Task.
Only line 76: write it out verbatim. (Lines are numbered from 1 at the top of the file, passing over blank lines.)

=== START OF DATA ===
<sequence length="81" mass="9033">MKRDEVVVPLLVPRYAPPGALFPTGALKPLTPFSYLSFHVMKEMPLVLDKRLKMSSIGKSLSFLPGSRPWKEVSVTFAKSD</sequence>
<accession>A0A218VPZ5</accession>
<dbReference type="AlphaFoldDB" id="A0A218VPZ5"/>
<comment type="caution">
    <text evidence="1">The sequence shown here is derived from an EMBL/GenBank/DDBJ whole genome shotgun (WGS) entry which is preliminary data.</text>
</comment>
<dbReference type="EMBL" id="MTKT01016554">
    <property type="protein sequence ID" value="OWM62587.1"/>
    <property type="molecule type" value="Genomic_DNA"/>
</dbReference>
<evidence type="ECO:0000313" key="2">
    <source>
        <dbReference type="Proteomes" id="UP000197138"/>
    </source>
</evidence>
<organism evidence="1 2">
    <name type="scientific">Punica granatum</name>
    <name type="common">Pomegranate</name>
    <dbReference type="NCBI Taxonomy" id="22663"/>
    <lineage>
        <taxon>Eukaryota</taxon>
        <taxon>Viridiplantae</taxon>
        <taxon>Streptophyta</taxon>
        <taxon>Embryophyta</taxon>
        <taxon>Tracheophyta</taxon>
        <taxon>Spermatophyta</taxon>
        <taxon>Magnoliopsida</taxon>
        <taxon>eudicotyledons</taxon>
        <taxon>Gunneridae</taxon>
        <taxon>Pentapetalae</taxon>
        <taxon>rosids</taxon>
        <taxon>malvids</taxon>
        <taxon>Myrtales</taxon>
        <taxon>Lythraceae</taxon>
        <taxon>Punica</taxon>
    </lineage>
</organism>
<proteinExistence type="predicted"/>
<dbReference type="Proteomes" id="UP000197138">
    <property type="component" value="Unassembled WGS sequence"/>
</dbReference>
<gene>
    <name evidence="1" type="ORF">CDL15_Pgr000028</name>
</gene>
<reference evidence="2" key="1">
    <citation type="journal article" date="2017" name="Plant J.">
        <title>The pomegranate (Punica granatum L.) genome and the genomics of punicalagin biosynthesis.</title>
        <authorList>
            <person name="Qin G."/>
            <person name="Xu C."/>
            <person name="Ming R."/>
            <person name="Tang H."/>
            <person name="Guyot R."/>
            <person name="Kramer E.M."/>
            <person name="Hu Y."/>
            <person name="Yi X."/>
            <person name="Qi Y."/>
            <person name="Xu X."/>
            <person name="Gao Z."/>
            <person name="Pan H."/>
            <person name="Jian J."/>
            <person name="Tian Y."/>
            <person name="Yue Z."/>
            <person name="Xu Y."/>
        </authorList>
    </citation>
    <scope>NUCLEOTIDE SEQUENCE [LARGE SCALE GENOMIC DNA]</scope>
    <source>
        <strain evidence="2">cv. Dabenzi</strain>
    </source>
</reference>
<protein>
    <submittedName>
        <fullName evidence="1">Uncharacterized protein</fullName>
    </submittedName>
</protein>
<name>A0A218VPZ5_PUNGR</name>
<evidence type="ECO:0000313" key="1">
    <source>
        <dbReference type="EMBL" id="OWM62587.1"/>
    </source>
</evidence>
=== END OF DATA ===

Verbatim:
</protein>